Chapter 10

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Chapter 10

  1. 1. Case Study 1: UNIX and LINUX Chapter 10 10.1 History of unix 10.2 Overview of unix 10.3 Processes in unix 10.4 Memory management in unix 10.5 Input/output in unix 10.6 The unix file system 10.7 Security in unix
  2. 2. UNIX <ul><li>The layers of a UNIX system. </li></ul>User Interface
  3. 3. UNIX Utility Programs <ul><li>A few of the more common UNIX utility programs required by POSIX </li></ul>
  4. 4. UNIX Kernel <ul><li>Approximate structure of generic UNIX kernel </li></ul>
  5. 5. Processes in UNIX <ul><li>Process creation in UNIX. </li></ul>
  6. 6. POSIX <ul><li>The signals required by POSIX. </li></ul>
  7. 7. System Calls for Process Management <ul><li>s is an error code </li></ul><ul><li>pid is a process ID </li></ul><ul><li>residual is the remaining time from the previous alarm </li></ul>
  8. 8. POSIX Shell <ul><li>A highly simplified shell </li></ul>
  9. 9. Threads in POSIX <ul><li>The principal POSIX thread calls. </li></ul>
  10. 10. The ls Command <ul><li>Steps in executing the command ls type to the shell </li></ul>
  11. 11. Flags for Linux clone <ul><li>Bits in the sharing_flags bitmap </li></ul>
  12. 12. UNIX Scheduler <ul><li>The UNIX scheduler is based on a multilevel queue structure </li></ul>
  13. 13. Booting UNIX <ul><li>The sequences of processes used to boot some systems </li></ul>cp
  14. 14. Handling Memory <ul><li>Process A's virtual address space </li></ul><ul><li>Physical memory </li></ul><ul><li>Process B's virtual address space </li></ul>Process A Process B
  15. 15. Sharing Files <ul><li>Two processes can share a mapped file. </li></ul>A new file mapped simultaneously into two processes
  16. 16. System Calls for Memory Management <ul><li>s is an error code </li></ul><ul><li>b and addr are memory addresses </li></ul><ul><li>len is a length </li></ul><ul><li>prot controls protection </li></ul><ul><li>flags are miscellaneous bits </li></ul><ul><li>fd is a file descriptor </li></ul><ul><li>offset is a file offset </li></ul>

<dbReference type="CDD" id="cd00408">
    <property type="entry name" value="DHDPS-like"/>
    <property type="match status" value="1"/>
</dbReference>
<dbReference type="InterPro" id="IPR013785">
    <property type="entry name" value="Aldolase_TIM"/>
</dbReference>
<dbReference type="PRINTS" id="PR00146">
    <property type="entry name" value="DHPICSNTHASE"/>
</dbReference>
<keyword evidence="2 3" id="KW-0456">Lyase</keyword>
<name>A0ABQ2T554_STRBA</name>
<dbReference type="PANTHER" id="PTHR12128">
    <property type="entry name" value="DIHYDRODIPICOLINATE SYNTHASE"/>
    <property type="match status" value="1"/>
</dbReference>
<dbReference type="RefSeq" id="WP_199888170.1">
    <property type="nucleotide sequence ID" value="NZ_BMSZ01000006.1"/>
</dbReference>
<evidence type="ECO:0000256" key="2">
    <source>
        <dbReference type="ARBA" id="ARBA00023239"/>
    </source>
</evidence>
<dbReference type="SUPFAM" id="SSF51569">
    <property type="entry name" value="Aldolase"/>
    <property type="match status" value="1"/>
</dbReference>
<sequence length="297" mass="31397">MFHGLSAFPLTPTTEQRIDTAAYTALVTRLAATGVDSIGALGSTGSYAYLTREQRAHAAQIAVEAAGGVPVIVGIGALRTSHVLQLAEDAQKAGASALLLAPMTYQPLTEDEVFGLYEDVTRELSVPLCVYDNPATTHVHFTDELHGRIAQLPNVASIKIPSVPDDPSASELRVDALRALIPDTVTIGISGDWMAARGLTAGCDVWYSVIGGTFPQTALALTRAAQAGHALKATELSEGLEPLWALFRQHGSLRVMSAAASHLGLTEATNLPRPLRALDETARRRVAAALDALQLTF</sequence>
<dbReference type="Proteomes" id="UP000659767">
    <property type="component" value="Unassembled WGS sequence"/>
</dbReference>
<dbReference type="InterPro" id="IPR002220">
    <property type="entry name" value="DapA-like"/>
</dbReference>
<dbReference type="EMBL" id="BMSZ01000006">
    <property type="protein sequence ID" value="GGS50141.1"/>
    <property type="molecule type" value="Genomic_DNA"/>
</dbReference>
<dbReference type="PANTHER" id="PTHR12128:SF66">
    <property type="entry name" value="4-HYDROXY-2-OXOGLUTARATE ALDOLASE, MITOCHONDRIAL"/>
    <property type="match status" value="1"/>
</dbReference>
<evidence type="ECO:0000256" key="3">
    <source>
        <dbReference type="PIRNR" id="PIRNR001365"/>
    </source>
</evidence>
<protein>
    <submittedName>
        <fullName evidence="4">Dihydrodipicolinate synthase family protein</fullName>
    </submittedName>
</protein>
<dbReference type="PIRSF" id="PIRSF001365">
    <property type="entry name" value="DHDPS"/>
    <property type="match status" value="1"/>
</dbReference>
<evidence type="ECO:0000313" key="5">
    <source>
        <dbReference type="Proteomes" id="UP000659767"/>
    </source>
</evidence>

17. 17. Paging in UNIX <ul><li>The core map in 4BSD. </li></ul>The core map has an entry for each page
  18. 18. Paging in Linux (1) <ul><li>Linux uses three-level page tables </li></ul>
  19. 19. Paging in Linux (2) <ul><li>Operation of the buddy algorithm. </li></ul>Buddy algorithm
  20. 20. Networking <ul><li>Use of sockets for networking </li></ul>
  21. 21. Terminal Management <ul><li>The main POSIX calls for managing the terminal </li></ul>
  22. 22. UNIX I/O (1) <ul><li>Some of the fields of a typical cdevsw table </li></ul>
  23. 23. UNIX I/O (2) <ul><li>The UNIX I/O system in BSD </li></ul>
  24. 24. Streams <ul><li>An example of streams in System V </li></ul>
  25. 25. The UNIX File System (1) <ul><li>Some important directories found in most UNIX systems </li></ul>
  26. 26. The UNIX File System (2) <ul><li>Before linking. </li></ul><ul><li>After linking. </li></ul>(a) Before linking. (b) After linking
  27. 27. The UNIX File System (3) <ul><li>Separate file systems </li></ul><ul><li>After mounting </li></ul>(a) (b) (a) Before mounting. (b) After mounting
  28. 28. Locking Files <ul><li>(a) File with one lock </li></ul><ul><li>(b) Addition of a second lock </li></ul><ul><li>(c) A third lock </li></ul>
  29. 29. System Calls for File Management <ul><li>s is an error code </li></ul><ul><li>fd is a file descriptor </li></ul><ul><li>position is a file offset </li></ul>
  30. 30. The lstat System Call <ul><li>Fields returned by the lstat system call. </li></ul>
  31. 31. System Calls for Directory Management <ul><li>s is an error code </li></ul><ul><li>dir identifies a directory stream </li></ul><ul><li>dirent is a directory entry </li></ul>
  32. 32. UNIX File System (1) <ul><li>Disk layout in classical UNIX systems </li></ul>
  33. 33. UNIX File System (2) <ul><li>Directory entry fields. </li></ul>Structure of the i-node
  34. 34. UNIX File System (3) <ul><li>The relation between the file descriptor table, the open file description </li></ul>
  35. 35. UNIX File System (4) <ul><li>A BSD directory with three files </li></ul><ul><li>The same directory after the file voluminous has been removed </li></ul>
  36. 36. The Linux File System <ul><li>Layout of the Linux Ex2 file system. </li></ul>
  37. 37. Network File System (1) <ul><li>Examples of remote mounted file systems </li></ul><ul><li>Directories are shown as squares, files as circles </li></ul>
  38. 38. Network File System (2) <ul><li>The NFS layer structure. </li></ul>The NFS layer structure
  39. 39. Security in UNIX <ul><li>Some examples of file protection modes </li></ul>
  40. 40. System Calls for File Protection <ul><li>s is an error code </li></ul><ul><li>uid and gid are the UID and GID, respectively </li></ul>

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